Screening and discussion with director/writer Liu Jiayin

5:00 PM, Dana Auditorium

Shot in real time, this Chinese film follows a family of three as they eat a dinner of dumplings and discuss everyday problems. Beneath this simple premise, Oxhide II “rides high on process, on the pleasure one takes in seeing things assembled, made, slowly come to together”—Notebook. Presented in conjunction with the exhibition China Modern: Designing 20th-Century Popular Culture. Sponsored by the Department of Chinese, East Asian Studies Program, Rohatyn Center for International Affairs, Committee on the Arts, and Middlebury College Museum of Art. Free


October 27, Saturday

Dayve Huckett, guitar

8:00 PM, Mahaney Center for the Arts, Concert Hall

Enjoy an eclectic evening of original music and unique covers performed by affiliate artist Dayve Huckett in his sixth concert  at Middlebury. He is joined on stage by guests Peter Hamlin '73, Chair of the Department of Music, and singer/songwriter Laura Heaberlin '12.5. Sponsored by the Department of Music. Free

Photo Orah Moore


October 28, Sunday

Champlain Philharmonic Orchestra

4:00 PM, Mahaney Center for the Arts, Concert Hall

Mary Rowell performs Felix Mendelssohn’s Violin Concerto plus Mendelssohn Symphony No. 3. Tickets available at the door; special $5 rate for Middlebury College students. 




October 30, Tuesday

American Political Cartoons: Their Impact on Political and Social Events and on the Spread of Ethnic and Racial Stereotypes

4:30 PM, Mahaney Center for the Arts, Room 221

Lecture by Dr. Donald Dewey, who is the author of twenty-five books, including The Art of Ill Will: The Story of American Political Cartoons, as well as hundreds of magazine and newspaper articles published throughout the world. Presented by the Middlebury College Museum of Art in conjunction with the new exhibition Oliphant: Editorial Cartoons and the American Presidency, 1968–2007. Free

*This event has been canceled due to Hurricane Sandy and related travel issues for the speaker.

Image: Joseph Keppler, Bosses of the Senate, 1889. The Granger Collection, New York


October 30, Tuesday (through December 9)

Oliphant: Editorial Cartoons and the American Presidency, 1968–2012

Middlebury College Museum of Art, Overbrook Gallery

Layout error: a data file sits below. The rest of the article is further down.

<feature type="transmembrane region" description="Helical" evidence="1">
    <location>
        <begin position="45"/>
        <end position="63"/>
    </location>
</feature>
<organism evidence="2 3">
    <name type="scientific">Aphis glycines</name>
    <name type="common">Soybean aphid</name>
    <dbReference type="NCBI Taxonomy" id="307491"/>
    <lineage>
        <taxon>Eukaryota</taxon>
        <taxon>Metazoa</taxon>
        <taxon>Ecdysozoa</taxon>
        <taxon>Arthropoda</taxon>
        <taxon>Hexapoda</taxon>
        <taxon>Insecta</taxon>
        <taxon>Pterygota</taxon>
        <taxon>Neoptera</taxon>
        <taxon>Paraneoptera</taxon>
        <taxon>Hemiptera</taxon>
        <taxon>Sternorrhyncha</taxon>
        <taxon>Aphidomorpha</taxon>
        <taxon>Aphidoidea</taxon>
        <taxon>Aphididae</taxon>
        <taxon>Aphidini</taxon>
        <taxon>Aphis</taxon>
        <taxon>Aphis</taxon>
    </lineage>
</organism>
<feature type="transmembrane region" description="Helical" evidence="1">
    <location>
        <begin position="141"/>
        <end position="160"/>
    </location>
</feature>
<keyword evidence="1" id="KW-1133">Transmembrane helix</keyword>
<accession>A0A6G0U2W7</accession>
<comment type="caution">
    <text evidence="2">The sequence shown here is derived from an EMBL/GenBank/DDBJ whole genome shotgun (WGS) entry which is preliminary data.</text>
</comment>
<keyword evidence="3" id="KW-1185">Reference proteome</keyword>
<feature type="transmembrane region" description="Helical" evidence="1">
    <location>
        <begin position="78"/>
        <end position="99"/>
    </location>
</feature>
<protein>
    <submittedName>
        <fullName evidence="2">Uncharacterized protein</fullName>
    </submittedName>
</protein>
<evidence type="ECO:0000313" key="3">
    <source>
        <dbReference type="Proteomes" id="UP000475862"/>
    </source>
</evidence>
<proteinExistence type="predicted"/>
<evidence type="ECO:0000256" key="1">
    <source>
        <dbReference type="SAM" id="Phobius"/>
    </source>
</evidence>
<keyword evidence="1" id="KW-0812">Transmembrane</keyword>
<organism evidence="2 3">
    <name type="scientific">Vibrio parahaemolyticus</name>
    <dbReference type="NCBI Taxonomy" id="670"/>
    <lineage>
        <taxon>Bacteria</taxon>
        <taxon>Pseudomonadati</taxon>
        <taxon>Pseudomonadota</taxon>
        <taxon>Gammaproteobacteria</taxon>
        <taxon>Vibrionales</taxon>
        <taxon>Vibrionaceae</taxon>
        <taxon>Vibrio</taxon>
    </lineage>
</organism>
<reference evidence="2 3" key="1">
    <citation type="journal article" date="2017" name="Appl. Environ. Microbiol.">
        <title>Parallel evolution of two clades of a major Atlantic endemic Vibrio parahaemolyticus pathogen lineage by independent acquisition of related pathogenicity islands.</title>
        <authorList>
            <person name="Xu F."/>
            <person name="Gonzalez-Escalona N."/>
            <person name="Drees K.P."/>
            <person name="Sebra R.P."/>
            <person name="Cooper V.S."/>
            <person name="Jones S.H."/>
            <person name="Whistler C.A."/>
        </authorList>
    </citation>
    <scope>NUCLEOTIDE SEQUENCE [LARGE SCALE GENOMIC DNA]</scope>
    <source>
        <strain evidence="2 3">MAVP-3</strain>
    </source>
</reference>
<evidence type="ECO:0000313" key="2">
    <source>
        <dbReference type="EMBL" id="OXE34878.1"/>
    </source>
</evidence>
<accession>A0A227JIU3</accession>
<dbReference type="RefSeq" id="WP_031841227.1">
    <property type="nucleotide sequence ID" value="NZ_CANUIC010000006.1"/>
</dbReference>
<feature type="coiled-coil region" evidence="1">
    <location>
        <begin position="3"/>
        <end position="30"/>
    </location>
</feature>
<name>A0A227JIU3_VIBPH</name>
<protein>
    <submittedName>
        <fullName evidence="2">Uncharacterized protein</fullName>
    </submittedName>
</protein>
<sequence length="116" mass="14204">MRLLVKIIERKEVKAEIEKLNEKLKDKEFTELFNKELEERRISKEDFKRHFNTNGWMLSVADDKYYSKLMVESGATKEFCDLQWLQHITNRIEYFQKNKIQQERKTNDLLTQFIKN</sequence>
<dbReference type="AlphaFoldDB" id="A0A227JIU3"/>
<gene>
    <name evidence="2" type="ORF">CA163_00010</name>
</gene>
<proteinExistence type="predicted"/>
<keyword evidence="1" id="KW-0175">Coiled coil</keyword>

As a prelude to the upcoming presidential election, the museum shows publicly for the first time a group of historic political cartoons by the syndicated artist Patrick Bruce “Pat” Oliphant, a 1967 recipient of the Pulitzer Prize for Editorial Cartooning. Oliphant has been called “probably the most influential cartoonist now working” by the New York Times. The 20 political cartoons -- including five recent cartoons about President Obama and five about Republican presidential nominee Mitt Romney -- and one sculpture that comprise the exhibit were created over a span of 40 years, representing each of the presidencies from Lyndon B. Johnson to Barack Obama. Free

Pictured: Patrick Bruce Oliphant (American, born Australia, 1935), Georgius Rex, 2006, pen and ink on paper, 11 x 14 inches. Collection of Middlebury College Museum of Art, purchase with funds provided by the Walter Cerf Art Acquisition Fund, 2010.009


October 30, Tuesday (through November 7)

Pinhole Photography

Johnson Memorial Building

John Huddleston’s ART 327 class presents an exhibition of black and white pinhole photography. Sponsored by the Program in Studio Art. Free

Pictured: Elma Burnham ’13, pinhole photograph, 4 x 4 1/2 inches



October 30, Tuesday

Auditions for Spring 2013 Faculty Productions

6:30-9:00 PM, Mahaney Center for the Arts, Room 232

For Middlebury College students: audition for roles in Undressing Cinderella: the Inaugural New Play Festival, directed by Andrew Smith '97.5, and The Castle, a play by Howard Barker, directed by Richard Romagnoli. See audition details at the theatre website.


October 31, Wednesday*

A New Play Reading: The Igloo Settlement, by Daniel Sauermilch

4:30 PM, Mahaney Center for the Arts, Room 232

Who are the real Americans? A semi-finalist for the 2012 Princess Grace Foundation Playwriting Grant, The Igloo Settlement investigates this question as it follows a New York City couple who are just settling into their Pennsylvania getaway when a holiday blizzard strikes. The weather starts to seem benign, though, compared to their local cleaning lady, who suddenly claims that the property rightfully belongs to her and her Bucks County kin. From there, the battle for ownership quickly devolves into class warfare leaving no one unscathed, and making for a very un-merry Christmas. Inspired by the worldwide Occupy movement, The Igloo Settlement was recently developed at the Kennedy Center’s MFA Playwrights’ Workshop, where it was the only work written by an undergraduate. In 2011, Daniel’s play The Rwandans' Visit won the John Cauble Short Play Award, was presented at the PTP/NYC Reading Series, and was produced at SUNY Potsdam. Sponsored by the Theatre Program. Free

*please note revised date



Mahaney Arts Center
Middlebury College
South Main St./Route 30 South
72 Porter Field Rd.
Middlebury, VT 05753
(802) 443-3168 phone
(802) 443-2834 fax